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Survey: Adaptive Courseware Helped Improve Student Learning During Pandemic

student studying on laptop

In a fall 2020 survey of institutions piloting adaptive courseware in gateway courses, 96 percent of faculty agreed that the technology helped them improve student learning, and allowed them to better monitor student progress and hold individual students accountable for engaging in class. Conducted by Every Learner Everywhere, the survey polled 56 instructors at 12 of the organization's "Lighthouse" institutions, colleges and universities serving large numbers of Black, Latinx, Indigenous and poverty-impacted students, which began implementing adaptive courseware and evaluating its use in 2019.

Three-quarters of the survey respondents were teaching their courses entirely online. Most used the adaptive courseware to supplement conventional instructional practices: Sixty-eight percent of respondents typically provided lectures (in-person, live online or recorded) of at least 30 minutes on a weekly basis.

Instructors used a variety of adaptive courseware products; the most commonly used were McGraw-Hill ALEKs, McGraw-Hill Connect/LearnSmart, Lumen Waymaker and Pearson MyLab.

The most common evidence-based teaching practices employed by faculty in the survey included:

  • Practice with immediate feedback (cited by 96 percent of respondents);
  • Clear statement of learning objectives (96 percent);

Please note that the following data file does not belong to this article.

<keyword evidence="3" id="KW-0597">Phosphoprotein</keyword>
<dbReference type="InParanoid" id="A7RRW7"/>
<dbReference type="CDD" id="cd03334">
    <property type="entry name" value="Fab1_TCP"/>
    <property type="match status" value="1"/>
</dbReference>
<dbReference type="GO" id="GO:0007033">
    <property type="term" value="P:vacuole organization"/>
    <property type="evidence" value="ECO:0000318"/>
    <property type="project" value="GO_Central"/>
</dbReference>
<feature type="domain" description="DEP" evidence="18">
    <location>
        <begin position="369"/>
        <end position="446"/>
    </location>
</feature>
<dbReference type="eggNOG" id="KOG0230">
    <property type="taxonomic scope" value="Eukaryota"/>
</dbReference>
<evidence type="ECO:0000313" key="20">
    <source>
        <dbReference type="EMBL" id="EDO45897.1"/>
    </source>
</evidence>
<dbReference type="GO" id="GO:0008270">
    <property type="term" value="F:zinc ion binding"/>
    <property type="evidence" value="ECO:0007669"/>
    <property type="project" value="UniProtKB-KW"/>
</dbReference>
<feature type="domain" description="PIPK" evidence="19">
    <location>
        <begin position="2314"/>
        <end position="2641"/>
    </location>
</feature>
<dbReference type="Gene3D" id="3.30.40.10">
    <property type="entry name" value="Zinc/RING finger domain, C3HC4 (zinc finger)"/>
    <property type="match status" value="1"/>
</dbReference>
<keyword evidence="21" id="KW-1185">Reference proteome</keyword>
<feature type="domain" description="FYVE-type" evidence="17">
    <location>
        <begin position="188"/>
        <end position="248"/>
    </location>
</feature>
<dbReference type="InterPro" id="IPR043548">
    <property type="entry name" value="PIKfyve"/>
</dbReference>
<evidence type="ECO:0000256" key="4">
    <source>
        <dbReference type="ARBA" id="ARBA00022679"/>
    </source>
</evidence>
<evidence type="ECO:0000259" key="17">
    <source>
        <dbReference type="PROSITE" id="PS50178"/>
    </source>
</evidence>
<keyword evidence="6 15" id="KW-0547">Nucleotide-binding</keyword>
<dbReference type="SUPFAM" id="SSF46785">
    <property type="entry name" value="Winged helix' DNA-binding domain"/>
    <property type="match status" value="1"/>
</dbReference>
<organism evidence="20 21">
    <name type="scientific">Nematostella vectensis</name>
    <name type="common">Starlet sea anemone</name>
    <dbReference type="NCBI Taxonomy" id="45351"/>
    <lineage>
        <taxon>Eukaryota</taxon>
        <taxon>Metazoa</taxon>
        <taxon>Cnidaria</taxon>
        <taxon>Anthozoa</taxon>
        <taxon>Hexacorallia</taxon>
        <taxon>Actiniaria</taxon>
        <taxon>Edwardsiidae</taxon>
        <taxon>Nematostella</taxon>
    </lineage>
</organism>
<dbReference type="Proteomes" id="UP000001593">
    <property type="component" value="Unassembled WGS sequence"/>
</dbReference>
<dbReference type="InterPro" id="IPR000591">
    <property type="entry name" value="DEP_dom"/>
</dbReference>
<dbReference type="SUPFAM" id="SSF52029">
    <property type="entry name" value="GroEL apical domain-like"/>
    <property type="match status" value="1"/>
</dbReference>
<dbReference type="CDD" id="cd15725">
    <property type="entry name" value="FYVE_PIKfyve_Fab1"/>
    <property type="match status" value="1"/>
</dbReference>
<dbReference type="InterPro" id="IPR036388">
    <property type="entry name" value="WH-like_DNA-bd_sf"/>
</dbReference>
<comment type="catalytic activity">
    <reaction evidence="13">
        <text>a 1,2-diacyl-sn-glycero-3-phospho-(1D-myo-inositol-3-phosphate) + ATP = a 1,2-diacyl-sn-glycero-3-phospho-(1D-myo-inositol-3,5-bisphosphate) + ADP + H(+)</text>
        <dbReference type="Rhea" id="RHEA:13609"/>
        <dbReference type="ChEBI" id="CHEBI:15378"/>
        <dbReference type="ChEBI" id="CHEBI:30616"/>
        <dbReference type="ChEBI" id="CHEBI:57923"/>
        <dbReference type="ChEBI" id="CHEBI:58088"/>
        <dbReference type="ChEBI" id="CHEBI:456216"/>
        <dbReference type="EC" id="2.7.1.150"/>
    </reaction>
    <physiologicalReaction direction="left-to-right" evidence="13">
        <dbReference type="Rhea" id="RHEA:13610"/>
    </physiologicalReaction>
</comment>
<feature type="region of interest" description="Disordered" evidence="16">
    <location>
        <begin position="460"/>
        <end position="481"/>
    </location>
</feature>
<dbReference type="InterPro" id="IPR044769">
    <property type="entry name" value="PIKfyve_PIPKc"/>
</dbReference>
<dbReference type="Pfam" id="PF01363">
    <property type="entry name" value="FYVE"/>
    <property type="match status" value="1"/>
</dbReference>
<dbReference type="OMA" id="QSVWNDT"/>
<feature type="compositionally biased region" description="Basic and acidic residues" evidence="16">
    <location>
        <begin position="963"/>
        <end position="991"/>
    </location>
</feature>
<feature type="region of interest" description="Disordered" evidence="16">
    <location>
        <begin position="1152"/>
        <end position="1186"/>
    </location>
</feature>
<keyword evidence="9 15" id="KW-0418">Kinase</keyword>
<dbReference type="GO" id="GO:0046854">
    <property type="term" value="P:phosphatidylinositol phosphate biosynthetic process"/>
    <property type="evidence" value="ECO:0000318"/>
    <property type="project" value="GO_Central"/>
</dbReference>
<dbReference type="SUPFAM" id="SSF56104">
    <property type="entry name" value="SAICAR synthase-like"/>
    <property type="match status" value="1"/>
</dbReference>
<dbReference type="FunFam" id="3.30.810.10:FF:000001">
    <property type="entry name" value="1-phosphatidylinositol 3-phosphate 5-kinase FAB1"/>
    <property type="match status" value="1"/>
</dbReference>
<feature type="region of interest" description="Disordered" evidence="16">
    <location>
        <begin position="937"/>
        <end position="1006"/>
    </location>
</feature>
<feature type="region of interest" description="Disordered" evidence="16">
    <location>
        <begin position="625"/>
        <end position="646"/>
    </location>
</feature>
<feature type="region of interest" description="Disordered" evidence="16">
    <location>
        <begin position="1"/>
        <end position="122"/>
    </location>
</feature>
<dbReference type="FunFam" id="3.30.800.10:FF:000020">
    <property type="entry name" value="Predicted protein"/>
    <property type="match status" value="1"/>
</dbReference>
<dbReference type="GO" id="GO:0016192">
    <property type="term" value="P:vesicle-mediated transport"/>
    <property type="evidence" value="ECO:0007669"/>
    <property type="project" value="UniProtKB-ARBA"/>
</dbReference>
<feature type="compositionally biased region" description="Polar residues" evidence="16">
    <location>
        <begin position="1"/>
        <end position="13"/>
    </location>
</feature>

• Information on how to improve (96 percent); and
  • Use of low-stakes formative assessments (94 percent).

The report noted that these practices were all directly supported by the adaptive courseware.

On the flip side, several evidence-based teaching practices were not as frequently used by faculty:

  • Peer learning or think-pair-share routines (cited by 54 percent of respondents);
  • Activities to allay anxiety, stereotype threat or imposter syndrome (38 percent);
  • Mastery learning (34 percent); and
  • Project-based learning (14 percent).

"These survey reports suggest that instructors who adopt courseware implement many of the practices known to enhance student learning," noted Barbara Means, executive director for learning sciences research at the nonprofit Digital Promise, in a statement. "But most courseware does not enable other evidence-based teaching practices, such as peer learning and establishing an inclusive course culture. These are practices we hope to see coupled with courseware use in the future."

Despite some of those shortcomings, a majority of faculty in the survey (56 percent) said they would recommend the courseware product they had used to a friend or colleague teaching the same course.

"We know that even after the pandemic, colleges and universities likely will continue to offer remote learning options for students, so the results of this survey are encouraging," commented Jessica Rowland Williams, director of Every Learner Everywhere. "Adaptive courseware for the participating faculty clearly provides an important mechanism for engaging students and serving their academic needs."

The full report, "Teaching Practices of Faculty Adopting Adaptive Courseware," is available on the Every Learner Everywhere site.

About the Author

Rhea Kelly is editor in chief for Campus Technology, THE Journal, and Spaces4Learning. She can be reached at [email protected].

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